Eagle and flag

Me, 1951 PhD NOT TO BE
Me, likely 1951. Photo (& all from my youth): courtesy of my mother, Eloise Bebout


An American

(Short of Yale)

The initial inspiration for this piece was another I began in early 2001: a look at questions of citizenship, rights, public space, and mass consumer culture as seen through the writings of Mark Kingwell, pundit and professor of philosophy at the University of Toronto. This was meant as a look at my own education in light of Mark's -- his including Yale, hence the subtitle here.

I never did finish that piece. (Nor those thoughts -- though I do plan to get back to them, if not Mark, later on.) This one now stands on its own: a sort of postscript (if in fact prelude) to my memoir Promiscuous Affections: A Life in The Bar, a work I first put online in January 2000.

That opens in 1969, when I came to Canada. This is about what came before, setting some context for my life since -- even, if vaguely, my life in The Bar.

Rick Bébout, October 2001

At a small party in the early 1980s in my friend Michael Lynch's back garden, I looked around our gaggle of passionate gay (and AIDS) activists, a few in town from elsewhere, and made an odd mental note.

Nearly everyone there had a Ph D.

I have other friends free to be "Dr" when they choose, if not often bothering. They have great rafts of history and literature on tap at a moment's inspiration. There were times I could suspect them a bit show off, erudite simply for the sake of it. I've come to see that they do it, when they do, out of love -- of language, thought; richly varied perceptions over a very long time.

And such friends do come in handy. They keep me mindful of just how much I do not know. My own intellectual rafts can float far, if on seas sometimes too shallow. I never got even a BA.

But I don't regret it: my lack of formal education turned out lucky. It has let me see the world -- even, perhaps especially, the world of thought, of true citizenship -- in distinct and useful ways. (If not, as this may begin to sound, anti intellectual ones.)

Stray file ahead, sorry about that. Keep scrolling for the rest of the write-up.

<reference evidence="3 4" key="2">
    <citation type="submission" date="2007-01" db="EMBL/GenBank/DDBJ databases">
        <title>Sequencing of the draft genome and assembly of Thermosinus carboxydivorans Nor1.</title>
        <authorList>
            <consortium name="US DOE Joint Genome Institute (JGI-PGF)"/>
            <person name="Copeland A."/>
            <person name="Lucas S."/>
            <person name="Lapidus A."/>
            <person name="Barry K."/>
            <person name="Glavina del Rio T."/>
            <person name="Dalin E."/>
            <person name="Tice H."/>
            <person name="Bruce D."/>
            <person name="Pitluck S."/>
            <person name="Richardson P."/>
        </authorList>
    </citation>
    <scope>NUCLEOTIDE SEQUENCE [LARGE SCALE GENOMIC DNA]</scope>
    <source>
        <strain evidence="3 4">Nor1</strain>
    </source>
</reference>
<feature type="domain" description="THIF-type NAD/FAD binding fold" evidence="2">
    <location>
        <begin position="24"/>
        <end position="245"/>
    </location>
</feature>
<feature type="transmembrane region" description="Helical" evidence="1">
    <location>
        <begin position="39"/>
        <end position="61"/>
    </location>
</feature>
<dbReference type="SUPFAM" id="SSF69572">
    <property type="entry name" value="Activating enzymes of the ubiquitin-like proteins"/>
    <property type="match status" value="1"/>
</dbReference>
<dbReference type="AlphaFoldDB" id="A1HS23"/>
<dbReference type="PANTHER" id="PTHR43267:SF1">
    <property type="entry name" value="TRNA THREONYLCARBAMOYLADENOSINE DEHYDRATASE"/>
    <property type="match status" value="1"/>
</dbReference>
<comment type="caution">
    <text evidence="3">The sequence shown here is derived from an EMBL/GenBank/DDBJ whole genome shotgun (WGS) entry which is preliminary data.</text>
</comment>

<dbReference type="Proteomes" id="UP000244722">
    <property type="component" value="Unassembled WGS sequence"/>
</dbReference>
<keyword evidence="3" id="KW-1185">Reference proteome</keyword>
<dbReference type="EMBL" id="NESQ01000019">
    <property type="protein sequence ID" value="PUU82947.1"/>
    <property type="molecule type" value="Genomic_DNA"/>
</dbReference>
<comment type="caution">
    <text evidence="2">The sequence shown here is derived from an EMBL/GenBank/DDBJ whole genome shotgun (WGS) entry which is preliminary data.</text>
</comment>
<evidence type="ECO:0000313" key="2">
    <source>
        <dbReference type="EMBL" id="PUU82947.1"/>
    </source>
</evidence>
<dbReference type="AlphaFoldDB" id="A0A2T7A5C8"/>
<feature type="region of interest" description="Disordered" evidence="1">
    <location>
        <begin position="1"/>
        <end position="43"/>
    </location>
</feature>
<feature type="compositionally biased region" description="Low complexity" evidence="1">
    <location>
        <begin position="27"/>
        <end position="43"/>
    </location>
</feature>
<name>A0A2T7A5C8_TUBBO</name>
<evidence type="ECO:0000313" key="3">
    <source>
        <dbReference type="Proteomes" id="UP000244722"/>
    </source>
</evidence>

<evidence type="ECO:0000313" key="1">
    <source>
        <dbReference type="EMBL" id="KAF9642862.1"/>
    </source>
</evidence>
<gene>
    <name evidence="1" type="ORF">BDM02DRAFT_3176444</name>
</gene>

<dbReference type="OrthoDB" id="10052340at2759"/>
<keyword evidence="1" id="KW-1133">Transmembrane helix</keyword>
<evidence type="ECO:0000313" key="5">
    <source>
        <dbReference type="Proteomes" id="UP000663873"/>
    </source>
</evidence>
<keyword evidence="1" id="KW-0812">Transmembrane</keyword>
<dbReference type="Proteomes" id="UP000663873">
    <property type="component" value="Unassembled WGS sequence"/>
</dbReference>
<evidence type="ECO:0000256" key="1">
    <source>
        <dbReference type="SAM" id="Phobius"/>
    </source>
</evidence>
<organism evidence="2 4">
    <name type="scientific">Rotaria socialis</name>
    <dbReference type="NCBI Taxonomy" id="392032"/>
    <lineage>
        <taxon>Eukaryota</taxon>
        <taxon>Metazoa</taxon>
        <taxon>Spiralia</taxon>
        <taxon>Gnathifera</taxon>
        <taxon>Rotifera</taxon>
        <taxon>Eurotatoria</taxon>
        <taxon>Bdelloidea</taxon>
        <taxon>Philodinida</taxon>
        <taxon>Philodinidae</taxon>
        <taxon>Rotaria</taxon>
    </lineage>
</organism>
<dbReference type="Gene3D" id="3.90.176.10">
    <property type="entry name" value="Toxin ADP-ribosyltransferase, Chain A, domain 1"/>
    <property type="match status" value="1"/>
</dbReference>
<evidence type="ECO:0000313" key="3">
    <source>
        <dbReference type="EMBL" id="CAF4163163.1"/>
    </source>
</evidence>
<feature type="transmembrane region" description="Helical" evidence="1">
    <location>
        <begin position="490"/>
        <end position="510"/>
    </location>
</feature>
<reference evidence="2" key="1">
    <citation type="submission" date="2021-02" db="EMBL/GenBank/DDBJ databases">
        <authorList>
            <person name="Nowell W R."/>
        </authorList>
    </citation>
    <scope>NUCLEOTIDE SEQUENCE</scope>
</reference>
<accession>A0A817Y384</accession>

So, here, I ponder my own education.

A bit of it appears in the first chapter of Promiscuous Affections: A Life in The Bar. But I hadn't intended autobiography there, more a look -- from a distinct perspective, my own, and Canadian -- at a crucial if extended historical moment, particularly for people like me: 1969 to 2000.

When it began I was 19. So I didn't say much there about growing up, maybe 1,500 words out of some 300,000. A few tales here reiterate some in that much bigger memoir, if much more fully told: this is, unabashedly, autobiography. And a very American one.

Chapters are listed below. They are in more or less chronological order, at the end of each a link to the next. Also here: Punditry: At seventeen -- columns I wrote for the local paper when I was in high school.

Ayer, Massachusetts
Old New England (if not quite)
Appx 2,600 words / 5 images / 59 Kb total

Local gentry
In the land of noblesse oblige
Appx 1,900 words / 8 images / 80 Kb total

Primary, secondary; public -- & exemplary
Appx 4,400 words / 15 images / 152 Kb total

Partisan; & the politics of education
Appx 2,500 words / 8 images / 84 Kb total

Higher education (yeah, sure)
Appx 1,700 words / 6 images / 68 Kb total

Real politics
In Cold War America
Appx 1,500 words / 7 images / 83 Kb total

Leaving America
And laying America to rest
Appx 4,100 words / 14 images / 173 Kb total

Punditry: At seventeen
Ten columns from The Public Spirit, Ayer, 1967
Intro & 5 files / Appx 10,000 words / 1 image / 90 Kb total

Begin An American Education

Go to Promiscuous Affections: A Life in The Bar, 1969-2000
Go back to My home page

This page: http://www.rbebout.com/me/me.htm
February 2001 / Last revised: October 3, 2001
Rick Bébout © 2001 / rick@rbebout.com